KNOWING Add To My Top 10

Do You Know God?

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Language        
Violence        
Sex        
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Release Date: March 20, 2009

Starring: Nicholas Cage, Chandler Canterbury, Lara Robinson, Rose Byrne, and Alex Proyas

Genre: Science Fiction

Audience: Teenagers and adults

Rating: PG-13

Runtime: 122 minutes

Address Comments To:

Rob Friedman, CEO
Summit Entertainment
1630 Stewart Street, Suite 120
Santa Monica, CA 90404
Phone: (310) 309-8400
Fax: (310) 828-4132
Website: www.summit-ent.com

Content:

(CCC, BBB, FR, H, LL, VV, AA, M) Very strong Christian worldview with some intentionally obtuse elements and characters that all conform to biblical hermeneutics, and controversial eschatology, but including a strong renunciation of a random universe (evolution) and an excellent example of reconciliation with overt message that “Jesus is the way, the truth and the life…”; 11 obscenities, 2 profanities; crazed girl with bloody finger from scratching on a door, massive and horrible natural disasters with burning bodies, burning animals and people being crushed, and a fatal car accident; no sex; dead woman slightly exposed; extreme alcohol use and reference to drug overdose; no smoking; and, some light deceitfulness and atheism refuted.

Summary:

KNOWING is a science fiction thriller starring Nicolas Cage as an MIT professor who tries to avert horrible events he knows are coming. KNOWING is a riveting thriller with astounding special effects and strong Christian elements, but it is too intense in parts with nightmare-inducing visuals.

Review:

KNOWING is a Nicholas Cage thriller with astounding special effects and an even more astounding plot. There are strong Christian elements, but the focus is more on an all-knowing God rather than an all-loving one. While very entertaining and thought provoking, it is not a movie for impressionable youth because it is extremely intense with nightmare-inducing visuals.



The story opens in 1959 with an Elementary School placing a time capsule in their sidewalk, to be opened 50 years later. An obviously tormented young girl places a sheet of paper covered in numbers into the capsule. She is last seen with bloody fingers after trying to scratch the remaining numbers in a door.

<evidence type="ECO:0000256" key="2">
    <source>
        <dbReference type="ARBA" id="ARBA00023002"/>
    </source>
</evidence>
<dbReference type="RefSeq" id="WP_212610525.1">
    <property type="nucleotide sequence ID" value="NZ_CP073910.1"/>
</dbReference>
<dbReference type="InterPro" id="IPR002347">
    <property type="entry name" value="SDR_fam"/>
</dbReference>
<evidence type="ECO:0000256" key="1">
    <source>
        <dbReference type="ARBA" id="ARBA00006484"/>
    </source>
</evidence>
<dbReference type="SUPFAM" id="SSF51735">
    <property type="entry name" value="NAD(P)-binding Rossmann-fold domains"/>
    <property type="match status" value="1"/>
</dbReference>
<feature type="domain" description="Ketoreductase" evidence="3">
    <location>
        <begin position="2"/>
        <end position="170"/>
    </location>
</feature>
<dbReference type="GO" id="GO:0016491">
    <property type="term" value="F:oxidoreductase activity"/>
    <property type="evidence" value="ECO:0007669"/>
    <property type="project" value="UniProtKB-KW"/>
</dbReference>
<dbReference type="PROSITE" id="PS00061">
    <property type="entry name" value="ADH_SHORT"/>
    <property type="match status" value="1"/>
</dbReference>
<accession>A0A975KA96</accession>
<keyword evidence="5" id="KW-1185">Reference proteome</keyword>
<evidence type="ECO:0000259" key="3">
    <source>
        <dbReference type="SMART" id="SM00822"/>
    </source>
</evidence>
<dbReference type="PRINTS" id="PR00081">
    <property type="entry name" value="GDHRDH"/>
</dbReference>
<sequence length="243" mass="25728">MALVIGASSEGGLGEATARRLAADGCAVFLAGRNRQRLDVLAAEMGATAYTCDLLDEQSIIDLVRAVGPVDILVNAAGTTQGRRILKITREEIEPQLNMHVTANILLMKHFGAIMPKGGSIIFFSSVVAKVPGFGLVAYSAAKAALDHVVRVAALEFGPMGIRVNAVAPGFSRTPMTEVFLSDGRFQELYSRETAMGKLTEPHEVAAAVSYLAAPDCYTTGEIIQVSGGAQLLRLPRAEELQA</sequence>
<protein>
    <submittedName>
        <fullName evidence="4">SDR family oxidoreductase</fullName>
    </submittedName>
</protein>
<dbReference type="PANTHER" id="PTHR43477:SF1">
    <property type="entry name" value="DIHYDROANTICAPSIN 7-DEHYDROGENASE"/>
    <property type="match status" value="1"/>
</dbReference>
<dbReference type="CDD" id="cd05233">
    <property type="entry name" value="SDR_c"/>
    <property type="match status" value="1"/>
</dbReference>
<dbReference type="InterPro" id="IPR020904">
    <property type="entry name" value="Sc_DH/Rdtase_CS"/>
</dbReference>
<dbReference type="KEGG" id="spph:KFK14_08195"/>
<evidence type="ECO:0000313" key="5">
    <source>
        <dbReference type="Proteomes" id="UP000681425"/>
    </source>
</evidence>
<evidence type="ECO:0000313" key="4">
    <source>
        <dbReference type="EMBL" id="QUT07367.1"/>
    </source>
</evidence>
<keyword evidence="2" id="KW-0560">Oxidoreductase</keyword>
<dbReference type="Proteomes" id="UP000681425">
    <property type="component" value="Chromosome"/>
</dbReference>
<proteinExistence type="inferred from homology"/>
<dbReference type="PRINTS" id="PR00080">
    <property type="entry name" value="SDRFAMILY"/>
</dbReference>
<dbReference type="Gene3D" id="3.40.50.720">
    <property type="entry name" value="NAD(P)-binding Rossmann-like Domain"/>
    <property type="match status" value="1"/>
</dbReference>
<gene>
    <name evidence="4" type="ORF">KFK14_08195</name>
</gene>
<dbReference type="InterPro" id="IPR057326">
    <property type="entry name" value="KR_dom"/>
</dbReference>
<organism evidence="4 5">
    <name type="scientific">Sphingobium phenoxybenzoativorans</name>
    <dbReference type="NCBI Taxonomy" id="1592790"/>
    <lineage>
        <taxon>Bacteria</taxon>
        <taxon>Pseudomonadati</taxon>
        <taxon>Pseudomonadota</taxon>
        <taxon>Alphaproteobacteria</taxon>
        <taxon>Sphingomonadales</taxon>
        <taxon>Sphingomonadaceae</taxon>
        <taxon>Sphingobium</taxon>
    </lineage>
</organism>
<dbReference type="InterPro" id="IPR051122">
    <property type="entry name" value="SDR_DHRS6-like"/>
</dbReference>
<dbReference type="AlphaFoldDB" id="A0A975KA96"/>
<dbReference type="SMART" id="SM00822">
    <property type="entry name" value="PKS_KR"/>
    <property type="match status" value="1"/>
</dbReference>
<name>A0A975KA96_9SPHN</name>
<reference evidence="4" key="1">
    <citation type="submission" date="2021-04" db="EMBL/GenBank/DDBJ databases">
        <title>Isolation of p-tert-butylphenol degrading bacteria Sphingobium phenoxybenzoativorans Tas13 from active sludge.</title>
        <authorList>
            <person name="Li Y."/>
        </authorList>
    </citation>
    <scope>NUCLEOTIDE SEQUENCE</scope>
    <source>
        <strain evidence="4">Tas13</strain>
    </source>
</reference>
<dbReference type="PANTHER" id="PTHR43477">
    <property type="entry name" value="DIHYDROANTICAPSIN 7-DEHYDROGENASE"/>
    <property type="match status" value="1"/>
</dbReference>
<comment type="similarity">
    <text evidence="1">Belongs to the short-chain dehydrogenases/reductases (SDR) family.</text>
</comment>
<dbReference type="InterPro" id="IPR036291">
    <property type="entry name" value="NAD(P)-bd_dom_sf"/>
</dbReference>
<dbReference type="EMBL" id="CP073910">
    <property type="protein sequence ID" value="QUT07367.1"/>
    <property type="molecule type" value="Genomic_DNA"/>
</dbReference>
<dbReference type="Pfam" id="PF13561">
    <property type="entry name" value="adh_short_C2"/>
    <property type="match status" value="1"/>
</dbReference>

Going forward 50 years, MIT professor John Koestler (Cage) lives with his elementary school aged son, Caleb (Chandler Canterbury). Both were adversely impacted by the death of Caleb’s mother in a hotel fire.

On the day the elementary school opens the time capsule, Caleb receives the pages filled with numbers. Caleb asks his father if it’s some kind of Code. John scoffs at the idea until he notices consecutive numbers match both the date 09/11/2001 and the number of people killed in the Trade Tower terrorism. He goes on to find the page is filled with a record of major disasters with their dates and casualty numbers over the last 50 years.

John’s evolutionary understanding of the universe is further shaken when some of the final numbers on the sheet reveal future catastrophes complete with their location and casualty count. From this point, the suspense builds as he tries to avert horrible events he knows are coming.

KNOWING has clear Christian implications. John’s father is a preacher with whom John has refused to speak to for years because he wants nothing to do with belief in God. His core atheistic beliefs in a random universe are shattered by his realization that some Being has foreknowledge of events. He tracks down the home of the now-deceased girl who wrote the numbers and finds a Bible and a famous old illustration of Jesus Christ’s Second Coming.

The people who made KNOWING are to be commended for making a major thriller that draws attention to God. MOVIEGUIDE would have appreciated a clearer explanation that salvation comes through belief in Jesus Christ, but this movie was made to provoke thought.

Those who might see this movie would do well to study what the Bible has to say about the issues raised by the movie. It’s tempting to go into a detailed discussion of these issues right in this review but that would be unfair to the filmmakers who worked hard to make a suspenseful movie. It would be fair game for a church youth group of those who have seen (or never intend to see) the movie.

Despite the positive Christian references in KNOWING, including a very clear sign on a truck that “Jesus is the Way, the Truth and the Light,” MOVIEGUIDE® advises extreme caution, because some scenes are very intense and contain graphic portrayals of natural disasters, complete with burning bodies.

In Brief:

KNOWING is a science fiction thriller starring Nicolas Cage as John Koestler, an MIT professor. John lives with his young son, Caleb. Both were adversely impacted by the death of Caleb’s mother in a hotel fire. Caleb’s school opens a 50-year-old time capsule containing a page covered with numbers from a tormented young girl. Caleb asks John if the numbers are some kind of code. John scoffs at the idea, but then realizes the terrorist attack on 09/11 is part of the numbers. John’s atheist understanding of the universe is further shaken when some of the final numbers on the sheet reveal future catastrophes complete with their location and casualty count. From this point, the suspense builds as he tries to avert horrible events he knows are coming.

KNOWING is a riveting thriller with astounding special effects and an even more astounding plot. Cage gives a good performance. KNOWING contains strong Christian elements and says that “Jesus is the Way, the Truth and the Light”, but the focus is more on an all-knowing God rather than an all-loving one. While very entertaining and thought provoking, KNOWING is extremely intense with nightmare-inducing visuals.